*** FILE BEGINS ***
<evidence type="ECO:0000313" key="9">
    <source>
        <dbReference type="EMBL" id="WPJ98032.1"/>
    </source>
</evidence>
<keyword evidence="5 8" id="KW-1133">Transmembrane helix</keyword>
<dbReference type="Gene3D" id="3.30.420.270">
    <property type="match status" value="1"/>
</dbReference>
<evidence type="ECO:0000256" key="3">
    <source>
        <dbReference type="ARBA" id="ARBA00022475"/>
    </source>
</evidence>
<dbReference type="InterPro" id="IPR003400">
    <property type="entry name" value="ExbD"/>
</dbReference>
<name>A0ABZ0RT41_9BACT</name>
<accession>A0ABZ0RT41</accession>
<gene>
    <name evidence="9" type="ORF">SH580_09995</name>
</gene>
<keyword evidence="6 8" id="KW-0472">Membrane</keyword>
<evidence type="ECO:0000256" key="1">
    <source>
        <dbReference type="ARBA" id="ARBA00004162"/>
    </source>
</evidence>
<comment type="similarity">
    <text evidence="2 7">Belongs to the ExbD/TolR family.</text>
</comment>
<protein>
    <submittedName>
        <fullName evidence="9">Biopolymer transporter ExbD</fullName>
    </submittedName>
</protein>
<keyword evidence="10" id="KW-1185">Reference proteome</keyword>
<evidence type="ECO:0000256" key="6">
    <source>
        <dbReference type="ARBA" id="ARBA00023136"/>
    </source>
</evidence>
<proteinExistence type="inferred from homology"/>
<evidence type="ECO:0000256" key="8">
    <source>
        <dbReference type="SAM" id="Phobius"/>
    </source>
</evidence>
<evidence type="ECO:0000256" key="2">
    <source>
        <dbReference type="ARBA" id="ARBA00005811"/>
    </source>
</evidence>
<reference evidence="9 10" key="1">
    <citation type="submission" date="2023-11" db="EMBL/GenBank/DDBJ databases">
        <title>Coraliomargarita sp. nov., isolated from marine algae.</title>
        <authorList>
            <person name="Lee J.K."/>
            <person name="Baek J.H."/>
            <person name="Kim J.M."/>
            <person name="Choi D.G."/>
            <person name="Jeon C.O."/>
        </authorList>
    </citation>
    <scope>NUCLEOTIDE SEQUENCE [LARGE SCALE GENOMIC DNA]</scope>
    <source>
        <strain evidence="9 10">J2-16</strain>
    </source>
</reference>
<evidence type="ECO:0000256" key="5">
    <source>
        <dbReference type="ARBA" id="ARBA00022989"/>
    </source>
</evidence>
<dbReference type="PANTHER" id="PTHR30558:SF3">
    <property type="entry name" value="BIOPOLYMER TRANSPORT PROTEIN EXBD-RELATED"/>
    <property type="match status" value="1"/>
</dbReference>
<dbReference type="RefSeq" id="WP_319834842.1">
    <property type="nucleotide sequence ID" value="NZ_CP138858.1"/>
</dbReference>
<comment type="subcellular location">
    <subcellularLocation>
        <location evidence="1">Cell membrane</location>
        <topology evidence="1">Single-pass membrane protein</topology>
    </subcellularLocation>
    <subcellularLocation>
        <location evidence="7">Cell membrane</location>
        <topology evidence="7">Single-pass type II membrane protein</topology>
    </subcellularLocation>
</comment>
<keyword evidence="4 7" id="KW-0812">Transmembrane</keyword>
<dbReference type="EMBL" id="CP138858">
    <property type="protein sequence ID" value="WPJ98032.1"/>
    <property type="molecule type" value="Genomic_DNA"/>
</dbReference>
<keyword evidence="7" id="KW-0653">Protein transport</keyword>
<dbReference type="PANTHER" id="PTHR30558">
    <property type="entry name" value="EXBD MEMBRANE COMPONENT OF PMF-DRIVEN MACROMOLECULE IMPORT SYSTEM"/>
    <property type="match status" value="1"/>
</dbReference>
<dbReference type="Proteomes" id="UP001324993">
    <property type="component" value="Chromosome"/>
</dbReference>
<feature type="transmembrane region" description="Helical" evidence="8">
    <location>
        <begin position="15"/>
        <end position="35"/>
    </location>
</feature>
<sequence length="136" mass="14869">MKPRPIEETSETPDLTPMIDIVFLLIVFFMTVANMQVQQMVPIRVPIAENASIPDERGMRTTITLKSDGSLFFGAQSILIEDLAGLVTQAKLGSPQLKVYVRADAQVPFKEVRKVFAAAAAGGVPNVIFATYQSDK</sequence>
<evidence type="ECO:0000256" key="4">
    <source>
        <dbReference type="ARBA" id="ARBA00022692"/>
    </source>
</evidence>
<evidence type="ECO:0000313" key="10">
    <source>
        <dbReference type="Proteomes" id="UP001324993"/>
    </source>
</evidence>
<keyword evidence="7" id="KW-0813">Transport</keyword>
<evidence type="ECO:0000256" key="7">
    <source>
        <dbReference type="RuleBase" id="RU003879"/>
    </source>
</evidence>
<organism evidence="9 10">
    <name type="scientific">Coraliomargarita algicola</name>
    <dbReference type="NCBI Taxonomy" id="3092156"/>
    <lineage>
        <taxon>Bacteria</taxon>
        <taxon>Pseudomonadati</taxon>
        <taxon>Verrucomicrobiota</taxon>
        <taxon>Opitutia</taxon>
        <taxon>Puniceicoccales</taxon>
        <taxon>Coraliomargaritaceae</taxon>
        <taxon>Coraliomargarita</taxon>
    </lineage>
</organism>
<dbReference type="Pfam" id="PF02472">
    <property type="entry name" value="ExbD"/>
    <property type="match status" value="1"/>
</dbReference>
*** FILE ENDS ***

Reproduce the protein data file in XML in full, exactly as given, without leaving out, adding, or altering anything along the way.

<evidence type="ECO:0000313" key="9">
    <source>
        <dbReference type="EMBL" id="WPJ98032.1"/>
    </source>
</evidence>
<keyword evidence="5 8" id="KW-1133">Transmembrane helix</keyword>
<dbReference type="Gene3D" id="3.30.420.270">
    <property type="match status" value="1"/>
</dbReference>
<evidence type="ECO:0000256" key="3">
    <source>
        <dbReference type="ARBA" id="ARBA00022475"/>
    </source>
</evidence>
<dbReference type="InterPro" id="IPR003400">
    <property type="entry name" value="ExbD"/>
</dbReference>
<name>A0ABZ0RT41_9BACT</name>
<accession>A0ABZ0RT41</accession>
<gene>
    <name evidence="9" type="ORF">SH580_09995</name>
</gene>
<keyword evidence="6 8" id="KW-0472">Membrane</keyword>
<evidence type="ECO:0000256" key="1">
    <source>
        <dbReference type="ARBA" id="ARBA00004162"/>
    </source>
</evidence>
<comment type="similarity">
    <text evidence="2 7">Belongs to the ExbD/TolR family.</text>
</comment>
<protein>
    <submittedName>
        <fullName evidence="9">Biopolymer transporter ExbD</fullName>
    </submittedName>
</protein>
<keyword evidence="10" id="KW-1185">Reference proteome</keyword>
<evidence type="ECO:0000256" key="6">
    <source>
        <dbReference type="ARBA" id="ARBA00023136"/>
    </source>
</evidence>
<proteinExistence type="inferred from homology"/>
<evidence type="ECO:0000256" key="8">
    <source>
        <dbReference type="SAM" id="Phobius"/>
    </source>
</evidence>
<evidence type="ECO:0000256" key="2">
    <source>
        <dbReference type="ARBA" id="ARBA00005811"/>
    </source>
</evidence>
<reference evidence="9 10" key="1">
    <citation type="submission" date="2023-11" db="EMBL/GenBank/DDBJ databases">
        <title>Coraliomargarita sp. nov., isolated from marine algae.</title>
        <authorList>
            <person name="Lee J.K."/>
            <person name="Baek J.H."/>
            <person name="Kim J.M."/>
            <person name="Choi D.G."/>
            <person name="Jeon C.O."/>
        </authorList>
    </citation>
    <scope>NUCLEOTIDE SEQUENCE [LARGE SCALE GENOMIC DNA]</scope>
    <source>
        <strain evidence="9 10">J2-16</strain>
    </source>
</reference>
<evidence type="ECO:0000256" key="5">
    <source>
        <dbReference type="ARBA" id="ARBA00022989"/>
    </source>
</evidence>
<dbReference type="PANTHER" id="PTHR30558:SF3">
    <property type="entry name" value="BIOPOLYMER TRANSPORT PROTEIN EXBD-RELATED"/>
    <property type="match status" value="1"/>
</dbReference>
<dbReference type="RefSeq" id="WP_319834842.1">
    <property type="nucleotide sequence ID" value="NZ_CP138858.1"/>
</dbReference>
<comment type="subcellular location">
    <subcellularLocation>
        <location evidence="1">Cell membrane</location>
        <topology evidence="1">Single-pass membrane protein</topology>
    </subcellularLocation>
    <subcellularLocation>
        <location evidence="7">Cell membrane</location>
        <topology evidence="7">Single-pass type II membrane protein</topology>
    </subcellularLocation>
</comment>
<keyword evidence="4 7" id="KW-0812">Transmembrane</keyword>
<dbReference type="EMBL" id="CP138858">
    <property type="protein sequence ID" value="WPJ98032.1"/>
    <property type="molecule type" value="Genomic_DNA"/>
</dbReference>
<keyword evidence="7" id="KW-0653">Protein transport</keyword>
<dbReference type="PANTHER" id="PTHR30558">
    <property type="entry name" value="EXBD MEMBRANE COMPONENT OF PMF-DRIVEN MACROMOLECULE IMPORT SYSTEM"/>
    <property type="match status" value="1"/>
</dbReference>
<dbReference type="Proteomes" id="UP001324993">
    <property type="component" value="Chromosome"/>
</dbReference>
<feature type="transmembrane region" description="Helical" evidence="8">
    <location>
        <begin position="15"/>
        <end position="35"/>
    </location>
</feature>
<sequence length="136" mass="14869">MKPRPIEETSETPDLTPMIDIVFLLIVFFMTVANMQVQQMVPIRVPIAENASIPDERGMRTTITLKSDGSLFFGAQSILIEDLAGLVTQAKLGSPQLKVYVRADAQVPFKEVRKVFAAAAAGGVPNVIFATYQSDK</sequence>
<evidence type="ECO:0000256" key="4">
    <source>
        <dbReference type="ARBA" id="ARBA00022692"/>
    </source>
</evidence>
<evidence type="ECO:0000313" key="10">
    <source>
        <dbReference type="Proteomes" id="UP001324993"/>
    </source>
</evidence>
<keyword evidence="7" id="KW-0813">Transport</keyword>
<evidence type="ECO:0000256" key="7">
    <source>
        <dbReference type="RuleBase" id="RU003879"/>
    </source>
</evidence>
<organism evidence="9 10">
    <name type="scientific">Coraliomargarita algicola</name>
    <dbReference type="NCBI Taxonomy" id="3092156"/>
    <lineage>
        <taxon>Bacteria</taxon>
        <taxon>Pseudomonadati</taxon>
        <taxon>Verrucomicrobiota</taxon>
        <taxon>Opitutia</taxon>
        <taxon>Puniceicoccales</taxon>
        <taxon>Coraliomargaritaceae</taxon>
        <taxon>Coraliomargarita</taxon>
    </lineage>
</organism>
<dbReference type="Pfam" id="PF02472">
    <property type="entry name" value="ExbD"/>
    <property type="match status" value="1"/>
</dbReference>